Roger Lee had settled into a happy life on California’s Central Coast with his girlfriend, infant daughter and a good job working as an auto mechanic — yet he longed for one thing more.
“He wasn’t fully satisfied,” said his brother Linstun. “He wanted to serve his nation. He had wanted to do it since he was 10 years old.”
On July 6, three years after quitting his job at the car dealership, Lee’s platoon was on patrol in Qalat in southeast Afghanistan when a powerful roadside bomb tore his vehicle apart. The explosion killed him and two other members of the 1st Battalion, 4th Infantry Regiment based in Hohenfels, Germany — Staff Sgt. Marc A. Arizmendez, 30, of Anaheim, and Pfc. Michael S. Pridham, 19, of Louisville, Ky.
“He had a passion for everything. Everything he did, he put his heart and soul into it. He would get everything done for others before he would take care of himself,” said his childhood friend Joe Solis, 27, who worked alongside Lee at a grocery store and remembers play-fighting in the parking lot after their shifts.
“Roger had a lot of passion for martial arts and combat-style sports,” Solis said. “I think that’s what drew him to the military.”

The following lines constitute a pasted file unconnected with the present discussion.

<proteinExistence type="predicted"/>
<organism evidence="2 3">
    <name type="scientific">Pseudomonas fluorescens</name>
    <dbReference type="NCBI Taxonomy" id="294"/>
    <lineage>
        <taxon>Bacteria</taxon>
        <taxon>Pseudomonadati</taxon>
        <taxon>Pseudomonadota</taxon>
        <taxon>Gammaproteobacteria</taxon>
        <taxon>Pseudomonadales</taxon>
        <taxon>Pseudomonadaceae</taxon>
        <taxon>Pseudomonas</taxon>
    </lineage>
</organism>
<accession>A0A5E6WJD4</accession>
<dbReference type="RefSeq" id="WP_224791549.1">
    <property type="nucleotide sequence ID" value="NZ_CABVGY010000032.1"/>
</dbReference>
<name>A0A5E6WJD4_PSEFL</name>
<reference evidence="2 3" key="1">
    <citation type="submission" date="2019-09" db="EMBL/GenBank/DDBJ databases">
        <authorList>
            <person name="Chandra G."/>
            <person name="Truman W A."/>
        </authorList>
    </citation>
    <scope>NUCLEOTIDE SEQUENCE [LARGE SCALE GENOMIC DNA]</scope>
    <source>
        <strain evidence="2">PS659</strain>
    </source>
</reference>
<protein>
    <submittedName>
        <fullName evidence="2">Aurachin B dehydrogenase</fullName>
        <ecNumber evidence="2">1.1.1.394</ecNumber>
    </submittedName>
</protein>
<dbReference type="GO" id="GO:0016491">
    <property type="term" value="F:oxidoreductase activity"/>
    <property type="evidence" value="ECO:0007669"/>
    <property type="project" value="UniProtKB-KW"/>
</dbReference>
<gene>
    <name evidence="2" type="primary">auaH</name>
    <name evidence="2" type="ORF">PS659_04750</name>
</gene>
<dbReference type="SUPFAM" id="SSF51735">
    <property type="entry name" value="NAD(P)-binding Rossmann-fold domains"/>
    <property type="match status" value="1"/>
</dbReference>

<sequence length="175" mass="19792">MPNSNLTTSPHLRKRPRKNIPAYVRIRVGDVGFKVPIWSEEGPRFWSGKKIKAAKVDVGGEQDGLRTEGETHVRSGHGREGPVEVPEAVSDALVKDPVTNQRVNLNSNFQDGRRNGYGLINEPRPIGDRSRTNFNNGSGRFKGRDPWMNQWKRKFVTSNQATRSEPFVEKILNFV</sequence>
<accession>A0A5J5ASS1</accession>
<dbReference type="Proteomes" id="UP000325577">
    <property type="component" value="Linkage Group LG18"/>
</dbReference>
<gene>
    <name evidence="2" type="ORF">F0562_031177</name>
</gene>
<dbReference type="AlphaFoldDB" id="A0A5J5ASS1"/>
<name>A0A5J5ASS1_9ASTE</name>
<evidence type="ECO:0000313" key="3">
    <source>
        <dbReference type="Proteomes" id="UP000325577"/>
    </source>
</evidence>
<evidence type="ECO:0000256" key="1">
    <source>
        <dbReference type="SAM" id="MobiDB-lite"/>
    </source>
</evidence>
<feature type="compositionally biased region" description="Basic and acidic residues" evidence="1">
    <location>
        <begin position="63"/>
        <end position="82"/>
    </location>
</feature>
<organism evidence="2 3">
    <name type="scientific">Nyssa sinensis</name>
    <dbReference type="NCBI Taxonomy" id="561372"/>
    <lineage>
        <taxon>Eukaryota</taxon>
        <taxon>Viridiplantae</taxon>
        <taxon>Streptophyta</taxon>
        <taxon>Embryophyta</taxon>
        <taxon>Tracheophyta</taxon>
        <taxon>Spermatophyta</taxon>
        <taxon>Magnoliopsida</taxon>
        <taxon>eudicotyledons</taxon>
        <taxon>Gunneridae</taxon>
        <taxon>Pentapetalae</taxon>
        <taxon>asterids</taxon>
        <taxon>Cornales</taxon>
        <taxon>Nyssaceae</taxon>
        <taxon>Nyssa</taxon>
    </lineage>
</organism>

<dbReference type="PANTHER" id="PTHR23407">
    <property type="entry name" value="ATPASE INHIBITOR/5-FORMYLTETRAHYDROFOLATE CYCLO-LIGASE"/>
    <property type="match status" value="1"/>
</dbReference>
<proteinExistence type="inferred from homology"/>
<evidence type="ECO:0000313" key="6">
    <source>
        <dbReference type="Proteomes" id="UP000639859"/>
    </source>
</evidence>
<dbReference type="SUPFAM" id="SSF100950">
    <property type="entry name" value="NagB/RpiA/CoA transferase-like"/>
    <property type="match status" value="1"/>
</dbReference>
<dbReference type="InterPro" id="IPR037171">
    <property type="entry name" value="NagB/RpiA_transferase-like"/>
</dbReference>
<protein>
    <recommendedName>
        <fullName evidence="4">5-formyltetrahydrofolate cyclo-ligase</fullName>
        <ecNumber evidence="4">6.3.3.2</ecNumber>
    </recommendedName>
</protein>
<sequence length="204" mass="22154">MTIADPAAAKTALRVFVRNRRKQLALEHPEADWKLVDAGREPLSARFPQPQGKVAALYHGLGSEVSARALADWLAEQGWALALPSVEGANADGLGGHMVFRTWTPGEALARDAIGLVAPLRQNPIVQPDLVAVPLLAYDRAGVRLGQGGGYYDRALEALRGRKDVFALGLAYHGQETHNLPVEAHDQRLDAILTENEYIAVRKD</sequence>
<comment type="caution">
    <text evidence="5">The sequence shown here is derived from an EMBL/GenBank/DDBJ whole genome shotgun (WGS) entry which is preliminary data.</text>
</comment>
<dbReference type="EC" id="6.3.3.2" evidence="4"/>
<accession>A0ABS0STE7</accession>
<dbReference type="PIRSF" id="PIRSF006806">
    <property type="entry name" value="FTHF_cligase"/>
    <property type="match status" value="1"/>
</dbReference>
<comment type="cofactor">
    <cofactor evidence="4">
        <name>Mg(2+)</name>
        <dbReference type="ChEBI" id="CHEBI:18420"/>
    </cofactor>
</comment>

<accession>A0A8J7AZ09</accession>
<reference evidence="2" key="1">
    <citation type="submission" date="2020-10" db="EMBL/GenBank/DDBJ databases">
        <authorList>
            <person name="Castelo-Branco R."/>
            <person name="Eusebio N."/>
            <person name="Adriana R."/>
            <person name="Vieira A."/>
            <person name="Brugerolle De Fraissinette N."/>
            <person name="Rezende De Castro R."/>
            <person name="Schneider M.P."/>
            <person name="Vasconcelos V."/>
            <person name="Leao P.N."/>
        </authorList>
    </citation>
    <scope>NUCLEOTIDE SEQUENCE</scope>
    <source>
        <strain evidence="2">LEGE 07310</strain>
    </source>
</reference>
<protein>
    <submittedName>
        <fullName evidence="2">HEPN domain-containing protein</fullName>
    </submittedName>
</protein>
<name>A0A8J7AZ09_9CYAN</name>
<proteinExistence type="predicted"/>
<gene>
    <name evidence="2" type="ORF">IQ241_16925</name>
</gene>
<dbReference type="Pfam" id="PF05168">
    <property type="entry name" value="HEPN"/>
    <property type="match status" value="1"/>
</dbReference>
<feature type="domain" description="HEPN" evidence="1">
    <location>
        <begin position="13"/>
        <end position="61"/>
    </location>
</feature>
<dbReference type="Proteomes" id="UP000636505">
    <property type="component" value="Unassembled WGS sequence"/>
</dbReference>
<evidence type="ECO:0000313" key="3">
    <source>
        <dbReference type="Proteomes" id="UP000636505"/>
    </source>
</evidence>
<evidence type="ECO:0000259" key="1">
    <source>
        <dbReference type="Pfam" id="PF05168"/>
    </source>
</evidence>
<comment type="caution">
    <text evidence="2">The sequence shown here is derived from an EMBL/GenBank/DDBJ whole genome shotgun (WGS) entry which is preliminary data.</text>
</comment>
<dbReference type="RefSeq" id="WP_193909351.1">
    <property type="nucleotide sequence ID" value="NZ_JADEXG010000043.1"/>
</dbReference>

Linstun Lee said his younger brother, an Army specialist, found the military rewarding, even if his phone calls home sometimes conveyed a growing sense of unease with his mission.
The first trouble came two years ago during his first tour in Afghanistan. He was on patrol in a Humvee when a roadside bomb exploded, killing Lee’s driver and translator.
Lee called his brother and said, “Hey man, if the Red Cross come to your house, don’t worry.”
“Hey, I think you overcome the worst part,” his brother recalls replying.
But on the second tour — just months after marrying his wife, Evilina — Lee told his brother that the mission had seemed to become even more perilous.
“They were going to uncharted territories and stretching the boundaries of the American presence,” Linstun Lee said.
“He felt that they weren’t really making an impact because the insurgents were running to Pakistan, where the Americans couldn’t go. That’s the problem: the limitations, the rules of war.”
On June 30, Lee called his brother for the last time.
“Hey bro, I’m not going to lie to you, it’s pretty sketchy,” Linstun Lee recalled him saying, with fear creeping into his voice.
A week later, Lee was traveling in an MRAP, or mine resistant ambush protected vehicle, heavily fortified to withstand roadside bombs. But the explosion was too strong.